Tetrahydrobiopterin improves endothelial function in patients with cystic fibrosis

Jin Hee Jeong, Nichole Lee, Matthew A. Tucker, Paula Rodriguez-Miguelez, Jacob Looney, Jeffrey Thomas, Casandra C. Derella, Ahmed Abdelrazik Elmarakby, Jacqueline B. Musall, Jennifer C Sullivan, Kathleen T McKie, Caralee Johnson Forseen, Gareth W. Davison, Ryan A. Harris

Research output: Contribution to journalArticlepeer-review

8 Scopus citations


Cystic fibrosis (CF) is a genetic disorder associated with vascular endothelial dysfunction. Nitric oxide (NO) plays a major role in maintaining vascular function, and tetrahydrobiopterin (BH4) is a critical determinant of NO bioavailability. Thus the purpose of this study was to investigate the effects of oral administration of BH4 on endothelial function in patients with CF. Twenty-nine patients with CF (18 8 yr old) and 29 healthy matched controls were recruited. Patients with CF participated in a randomized trial where they received a 5 mg/kg dose of oral BH4 (BH4-5; n 17) or a 20 mg/kg dose of oral BH4 (BH4-20; n 12). On a separate visit, a subset of patients from each group was retested following a placebo (PLC; n 9). Brachial artery flow-mediated dilation (FMD) was used to evaluate vascular endothelial function, and a plasma sample was obtained before and 3 h after treatment. Cultured endothelial cells were treated with plasma to assess NO bioavailability. Baseline FMD was lower in patients compared with controls (5.7 3.4 vs. 8.4 3.5%, respectively, P 0.005). No change in FMD was observed following PLC or BH 4 -5 (FMD: 0.8 1.9% and 0.5 2.5%; P 0.273 and 0.132, respectively). Treatment with BH4-20, however, resulted in significant improvements in FMD (FMD: 1.1 1.4%) compared with BH4-5 (P 0.023) and PLC (P 0.017). Moreover, BH4-20 significantly decreased endothelial cell superoxide production and increased NO production. These data suggest that a single oral dose of BH 4 at 20 mg/kg improves vascular endothelial function in patients with CF, likely via increased endothelial NO synthase coupling. These findings support the hypothesis that loss of BH4 bioactivity contributes, in part, to endothelial dysfunction in patients with CF.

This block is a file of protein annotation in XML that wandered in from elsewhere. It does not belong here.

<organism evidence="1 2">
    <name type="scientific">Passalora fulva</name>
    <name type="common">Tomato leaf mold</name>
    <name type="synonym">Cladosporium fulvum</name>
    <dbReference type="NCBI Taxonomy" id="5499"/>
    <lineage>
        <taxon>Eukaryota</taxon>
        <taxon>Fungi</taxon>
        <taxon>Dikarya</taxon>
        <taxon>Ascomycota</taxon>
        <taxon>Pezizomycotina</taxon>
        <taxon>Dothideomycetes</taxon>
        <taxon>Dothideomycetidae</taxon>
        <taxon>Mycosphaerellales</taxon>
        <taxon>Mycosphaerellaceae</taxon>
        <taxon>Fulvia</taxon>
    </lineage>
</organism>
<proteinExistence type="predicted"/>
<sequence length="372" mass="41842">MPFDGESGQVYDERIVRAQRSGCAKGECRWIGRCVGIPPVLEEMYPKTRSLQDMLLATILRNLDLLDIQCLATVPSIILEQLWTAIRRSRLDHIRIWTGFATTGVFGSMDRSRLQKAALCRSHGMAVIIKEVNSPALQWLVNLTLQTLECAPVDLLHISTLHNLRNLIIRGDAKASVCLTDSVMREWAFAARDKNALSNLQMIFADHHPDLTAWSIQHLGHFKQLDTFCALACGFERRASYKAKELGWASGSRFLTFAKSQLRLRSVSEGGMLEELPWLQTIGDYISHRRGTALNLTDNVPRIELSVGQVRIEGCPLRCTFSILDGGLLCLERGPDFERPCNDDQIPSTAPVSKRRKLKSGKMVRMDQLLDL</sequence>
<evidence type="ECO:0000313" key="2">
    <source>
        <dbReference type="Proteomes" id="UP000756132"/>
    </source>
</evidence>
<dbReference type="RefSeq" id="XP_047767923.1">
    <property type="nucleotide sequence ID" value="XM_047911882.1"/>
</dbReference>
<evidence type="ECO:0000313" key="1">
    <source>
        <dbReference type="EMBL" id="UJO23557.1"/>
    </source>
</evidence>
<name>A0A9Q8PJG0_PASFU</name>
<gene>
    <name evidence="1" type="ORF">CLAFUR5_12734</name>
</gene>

Original languageEnglish (US)
Pages (from-to)60-66
Number of pages7
JournalJournal of Applied Physiology
Issue number1
StatePublished - Jan 2019


  • BH4
  • Cystic fibrosis
  • Dose-response
  • Flow-mediated dilation
  • Nitric oxide bioavailability

ASJC Scopus subject areas

  • Physiology
  • Physiology (medical)


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